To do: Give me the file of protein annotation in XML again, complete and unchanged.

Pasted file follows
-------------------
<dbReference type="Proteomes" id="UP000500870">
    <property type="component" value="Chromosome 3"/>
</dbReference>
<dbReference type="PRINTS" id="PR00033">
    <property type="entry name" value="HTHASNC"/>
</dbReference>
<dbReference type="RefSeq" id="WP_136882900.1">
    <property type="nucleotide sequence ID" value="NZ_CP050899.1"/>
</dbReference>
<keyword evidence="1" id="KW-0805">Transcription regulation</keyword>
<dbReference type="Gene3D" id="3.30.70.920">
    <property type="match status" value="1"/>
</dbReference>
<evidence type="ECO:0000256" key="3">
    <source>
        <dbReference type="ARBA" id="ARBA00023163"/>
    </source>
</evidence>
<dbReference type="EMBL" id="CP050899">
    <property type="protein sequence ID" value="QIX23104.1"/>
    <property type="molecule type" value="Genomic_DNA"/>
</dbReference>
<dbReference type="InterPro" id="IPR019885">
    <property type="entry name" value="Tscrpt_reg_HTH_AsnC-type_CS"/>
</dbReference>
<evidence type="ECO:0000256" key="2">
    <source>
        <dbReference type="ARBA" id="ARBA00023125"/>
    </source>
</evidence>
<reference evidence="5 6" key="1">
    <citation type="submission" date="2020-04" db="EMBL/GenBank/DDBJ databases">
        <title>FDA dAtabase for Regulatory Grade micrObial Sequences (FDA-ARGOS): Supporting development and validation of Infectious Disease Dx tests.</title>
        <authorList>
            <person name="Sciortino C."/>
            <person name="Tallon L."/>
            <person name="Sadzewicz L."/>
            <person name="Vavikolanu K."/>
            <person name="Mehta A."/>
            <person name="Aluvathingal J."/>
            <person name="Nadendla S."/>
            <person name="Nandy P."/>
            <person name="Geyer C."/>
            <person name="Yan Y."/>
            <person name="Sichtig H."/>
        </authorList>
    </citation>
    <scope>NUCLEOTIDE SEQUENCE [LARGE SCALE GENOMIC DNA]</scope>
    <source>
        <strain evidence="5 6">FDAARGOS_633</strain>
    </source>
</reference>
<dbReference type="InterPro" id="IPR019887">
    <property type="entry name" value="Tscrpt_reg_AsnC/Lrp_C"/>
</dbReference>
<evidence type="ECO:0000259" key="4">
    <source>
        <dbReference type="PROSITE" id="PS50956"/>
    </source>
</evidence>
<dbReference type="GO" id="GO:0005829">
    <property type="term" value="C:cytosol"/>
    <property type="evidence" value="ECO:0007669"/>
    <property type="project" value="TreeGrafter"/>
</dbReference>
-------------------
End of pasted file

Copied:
<dbReference type="Proteomes" id="UP000500870">
    <property type="component" value="Chromosome 3"/>
</dbReference>
<dbReference type="PRINTS" id="PR00033">
    <property type="entry name" value="HTHASNC"/>
</dbReference>
<dbReference type="RefSeq" id="WP_136882900.1">
    <property type="nucleotide sequence ID" value="NZ_CP050899.1"/>
</dbReference>
<keyword evidence="1" id="KW-0805">Transcription regulation</keyword>
<dbReference type="Gene3D" id="3.30.70.920">
    <property type="match status" value="1"/>
</dbReference>
<evidence type="ECO:0000256" key="3">
    <source>
        <dbReference type="ARBA" id="ARBA00023163"/>
    </source>
</evidence>
<dbReference type="EMBL" id="CP050899">
    <property type="protein sequence ID" value="QIX23104.1"/>
    <property type="molecule type" value="Genomic_DNA"/>
</dbReference>
<dbReference type="InterPro" id="IPR019885">
    <property type="entry name" value="Tscrpt_reg_HTH_AsnC-type_CS"/>
</dbReference>
<evidence type="ECO:0000256" key="2">
    <source>
        <dbReference type="ARBA" id="ARBA00023125"/>
    </source>
</evidence>
<reference evidence="5 6" key="1">
    <citation type="submission" date="2020-04" db="EMBL/GenBank/DDBJ databases">
        <title>FDA dAtabase for Regulatory Grade micrObial Sequences (FDA-ARGOS): Supporting development and validation of Infectious Disease Dx tests.</title>
        <authorList>
            <person name="Sciortino C."/>
            <person name="Tallon L."/>
            <person name="Sadzewicz L."/>
            <person name="Vavikolanu K."/>
            <person name="Mehta A."/>
            <person name="Aluvathingal J."/>
            <person name="Nadendla S."/>
            <person name="Nandy P."/>
            <person name="Geyer C."/>
            <person name="Yan Y."/>
            <person name="Sichtig H."/>
        </authorList>
    </citation>
    <scope>NUCLEOTIDE SEQUENCE [LARGE SCALE GENOMIC DNA]</scope>
    <source>
        <strain evidence="5 6">FDAARGOS_633</strain>
    </source>
</reference>
<dbReference type="InterPro" id="IPR019887">
    <property type="entry name" value="Tscrpt_reg_AsnC/Lrp_C"/>
</dbReference>
<evidence type="ECO:0000259" key="4">
    <source>
        <dbReference type="PROSITE" id="PS50956"/>
    </source>
</evidence>
<dbReference type="GO" id="GO:0005829">
    <property type="term" value="C:cytosol"/>
    <property type="evidence" value="ECO:0007669"/>
    <property type="project" value="TreeGrafter"/>
</dbReference>